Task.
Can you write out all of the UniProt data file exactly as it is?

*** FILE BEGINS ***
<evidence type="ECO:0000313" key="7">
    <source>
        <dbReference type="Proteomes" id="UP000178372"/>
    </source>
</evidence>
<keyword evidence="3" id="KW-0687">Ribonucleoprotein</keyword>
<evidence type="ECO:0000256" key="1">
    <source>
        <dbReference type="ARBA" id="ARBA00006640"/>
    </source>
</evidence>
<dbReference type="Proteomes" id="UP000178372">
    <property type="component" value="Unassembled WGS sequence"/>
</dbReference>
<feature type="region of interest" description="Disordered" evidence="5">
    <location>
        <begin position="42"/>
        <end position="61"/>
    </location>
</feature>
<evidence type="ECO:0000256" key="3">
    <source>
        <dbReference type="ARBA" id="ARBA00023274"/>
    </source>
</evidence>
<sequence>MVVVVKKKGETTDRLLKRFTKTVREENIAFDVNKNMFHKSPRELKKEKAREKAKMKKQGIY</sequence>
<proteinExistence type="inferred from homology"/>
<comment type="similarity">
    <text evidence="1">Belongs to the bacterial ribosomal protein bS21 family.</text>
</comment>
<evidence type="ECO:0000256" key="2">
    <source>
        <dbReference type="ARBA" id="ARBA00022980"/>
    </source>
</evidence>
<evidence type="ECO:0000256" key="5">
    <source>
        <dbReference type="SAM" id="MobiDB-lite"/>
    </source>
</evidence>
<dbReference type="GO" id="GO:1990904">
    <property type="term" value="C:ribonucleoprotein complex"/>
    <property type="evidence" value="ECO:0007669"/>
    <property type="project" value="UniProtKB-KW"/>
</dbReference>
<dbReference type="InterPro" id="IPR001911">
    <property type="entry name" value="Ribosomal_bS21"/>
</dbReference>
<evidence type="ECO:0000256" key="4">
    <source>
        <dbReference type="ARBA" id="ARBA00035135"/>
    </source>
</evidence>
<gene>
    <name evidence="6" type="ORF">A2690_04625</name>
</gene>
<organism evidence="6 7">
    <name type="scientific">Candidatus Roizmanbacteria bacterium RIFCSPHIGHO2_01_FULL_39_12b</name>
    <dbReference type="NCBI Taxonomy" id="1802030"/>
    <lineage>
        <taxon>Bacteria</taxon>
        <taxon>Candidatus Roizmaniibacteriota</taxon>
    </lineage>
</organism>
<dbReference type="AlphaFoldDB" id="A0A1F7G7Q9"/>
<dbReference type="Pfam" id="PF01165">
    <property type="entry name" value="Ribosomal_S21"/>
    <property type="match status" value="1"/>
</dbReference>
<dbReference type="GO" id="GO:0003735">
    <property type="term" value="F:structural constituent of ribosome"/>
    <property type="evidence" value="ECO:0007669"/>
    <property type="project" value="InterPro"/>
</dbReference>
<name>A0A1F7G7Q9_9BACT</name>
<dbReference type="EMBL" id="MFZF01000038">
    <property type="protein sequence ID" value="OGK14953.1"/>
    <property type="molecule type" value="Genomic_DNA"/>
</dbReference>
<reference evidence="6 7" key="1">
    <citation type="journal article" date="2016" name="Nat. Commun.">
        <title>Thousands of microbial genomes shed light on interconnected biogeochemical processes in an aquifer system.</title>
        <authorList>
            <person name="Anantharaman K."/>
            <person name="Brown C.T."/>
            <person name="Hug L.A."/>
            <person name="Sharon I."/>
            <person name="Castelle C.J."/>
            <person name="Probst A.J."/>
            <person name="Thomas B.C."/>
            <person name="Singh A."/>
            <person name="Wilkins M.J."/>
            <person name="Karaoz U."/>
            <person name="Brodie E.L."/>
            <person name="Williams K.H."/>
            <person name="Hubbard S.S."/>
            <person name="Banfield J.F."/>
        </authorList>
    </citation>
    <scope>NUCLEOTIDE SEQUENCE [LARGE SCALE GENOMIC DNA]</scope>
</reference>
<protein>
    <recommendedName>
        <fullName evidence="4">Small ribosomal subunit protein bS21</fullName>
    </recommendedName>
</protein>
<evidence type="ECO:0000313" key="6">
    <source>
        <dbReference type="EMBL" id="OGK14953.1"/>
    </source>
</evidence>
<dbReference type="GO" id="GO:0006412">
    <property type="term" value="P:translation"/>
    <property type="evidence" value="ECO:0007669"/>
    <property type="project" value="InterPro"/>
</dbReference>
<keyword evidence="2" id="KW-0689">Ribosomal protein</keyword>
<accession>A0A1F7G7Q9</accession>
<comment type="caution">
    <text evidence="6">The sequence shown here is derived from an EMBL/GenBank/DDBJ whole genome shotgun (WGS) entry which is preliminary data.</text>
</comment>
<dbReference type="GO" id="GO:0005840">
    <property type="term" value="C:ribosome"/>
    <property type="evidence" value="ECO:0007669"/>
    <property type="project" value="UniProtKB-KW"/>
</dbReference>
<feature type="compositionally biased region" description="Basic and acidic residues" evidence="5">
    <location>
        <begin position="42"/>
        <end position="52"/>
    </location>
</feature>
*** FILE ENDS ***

<evidence type="ECO:0000313" key="7">
    <source>
        <dbReference type="Proteomes" id="UP000178372"/>
    </source>
</evidence>
<keyword evidence="3" id="KW-0687">Ribonucleoprotein</keyword>
<evidence type="ECO:0000256" key="1">
    <source>
        <dbReference type="ARBA" id="ARBA00006640"/>
    </source>
</evidence>
<dbReference type="Proteomes" id="UP000178372">
    <property type="component" value="Unassembled WGS sequence"/>
</dbReference>
<feature type="region of interest" description="Disordered" evidence="5">
    <location>
        <begin position="42"/>
        <end position="61"/>
    </location>
</feature>
<evidence type="ECO:0000256" key="3">
    <source>
        <dbReference type="ARBA" id="ARBA00023274"/>
    </source>
</evidence>
<sequence>MVVVVKKKGETTDRLLKRFTKTVREENIAFDVNKNMFHKSPRELKKEKAREKAKMKKQGIY</sequence>
<proteinExistence type="inferred from homology"/>
<comment type="similarity">
    <text evidence="1">Belongs to the bacterial ribosomal protein bS21 family.</text>
</comment>
<evidence type="ECO:0000256" key="2">
    <source>
        <dbReference type="ARBA" id="ARBA00022980"/>
    </source>
</evidence>
<evidence type="ECO:0000256" key="5">
    <source>
        <dbReference type="SAM" id="MobiDB-lite"/>
    </source>
</evidence>
<dbReference type="GO" id="GO:1990904">
    <property type="term" value="C:ribonucleoprotein complex"/>
    <property type="evidence" value="ECO:0007669"/>
    <property type="project" value="UniProtKB-KW"/>
</dbReference>
<dbReference type="InterPro" id="IPR001911">
    <property type="entry name" value="Ribosomal_bS21"/>
</dbReference>
<evidence type="ECO:0000256" key="4">
    <source>
        <dbReference type="ARBA" id="ARBA00035135"/>
    </source>
</evidence>
<gene>
    <name evidence="6" type="ORF">A2690_04625</name>
</gene>
<organism evidence="6 7">
    <name type="scientific">Candidatus Roizmanbacteria bacterium RIFCSPHIGHO2_01_FULL_39_12b</name>
    <dbReference type="NCBI Taxonomy" id="1802030"/>
    <lineage>
        <taxon>Bacteria</taxon>
        <taxon>Candidatus Roizmaniibacteriota</taxon>
    </lineage>
</organism>
<dbReference type="AlphaFoldDB" id="A0A1F7G7Q9"/>
<dbReference type="Pfam" id="PF01165">
    <property type="entry name" value="Ribosomal_S21"/>
    <property type="match status" value="1"/>
</dbReference>
<dbReference type="GO" id="GO:0003735">
    <property type="term" value="F:structural constituent of ribosome"/>
    <property type="evidence" value="ECO:0007669"/>
    <property type="project" value="InterPro"/>
</dbReference>
<name>A0A1F7G7Q9_9BACT</name>
<dbReference type="EMBL" id="MFZF01000038">
    <property type="protein sequence ID" value="OGK14953.1"/>
    <property type="molecule type" value="Genomic_DNA"/>
</dbReference>
<reference evidence="6 7" key="1">
    <citation type="journal article" date="2016" name="Nat. Commun.">
        <title>Thousands of microbial genomes shed light on interconnected biogeochemical processes in an aquifer system.</title>
        <authorList>
            <person name="Anantharaman K."/>
            <person name="Brown C.T."/>
            <person name="Hug L.A."/>
            <person name="Sharon I."/>
            <person name="Castelle C.J."/>
            <person name="Probst A.J."/>
            <person name="Thomas B.C."/>
            <person name="Singh A."/>
            <person name="Wilkins M.J."/>
            <person name="Karaoz U."/>
            <person name="Brodie E.L."/>
            <person name="Williams K.H."/>
            <person name="Hubbard S.S."/>
            <person name="Banfield J.F."/>
        </authorList>
    </citation>
    <scope>NUCLEOTIDE SEQUENCE [LARGE SCALE GENOMIC DNA]</scope>
</reference>
<protein>
    <recommendedName>
        <fullName evidence="4">Small ribosomal subunit protein bS21</fullName>
    </recommendedName>
</protein>
<evidence type="ECO:0000313" key="6">
    <source>
        <dbReference type="EMBL" id="OGK14953.1"/>
    </source>
</evidence>
<dbReference type="GO" id="GO:0006412">
    <property type="term" value="P:translation"/>
    <property type="evidence" value="ECO:0007669"/>
    <property type="project" value="InterPro"/>
</dbReference>
<keyword evidence="2" id="KW-0689">Ribosomal protein</keyword>
<accession>A0A1F7G7Q9</accession>
<comment type="caution">
    <text evidence="6">The sequence shown here is derived from an EMBL/GenBank/DDBJ whole genome shotgun (WGS) entry which is preliminary data.</text>
</comment>
<dbReference type="GO" id="GO:0005840">
    <property type="term" value="C:ribosome"/>
    <property type="evidence" value="ECO:0007669"/>
    <property type="project" value="UniProtKB-KW"/>
</dbReference>
<feature type="compositionally biased region" description="Basic and acidic residues" evidence="5">
    <location>
        <begin position="42"/>
        <end position="52"/>
    </location>
</feature>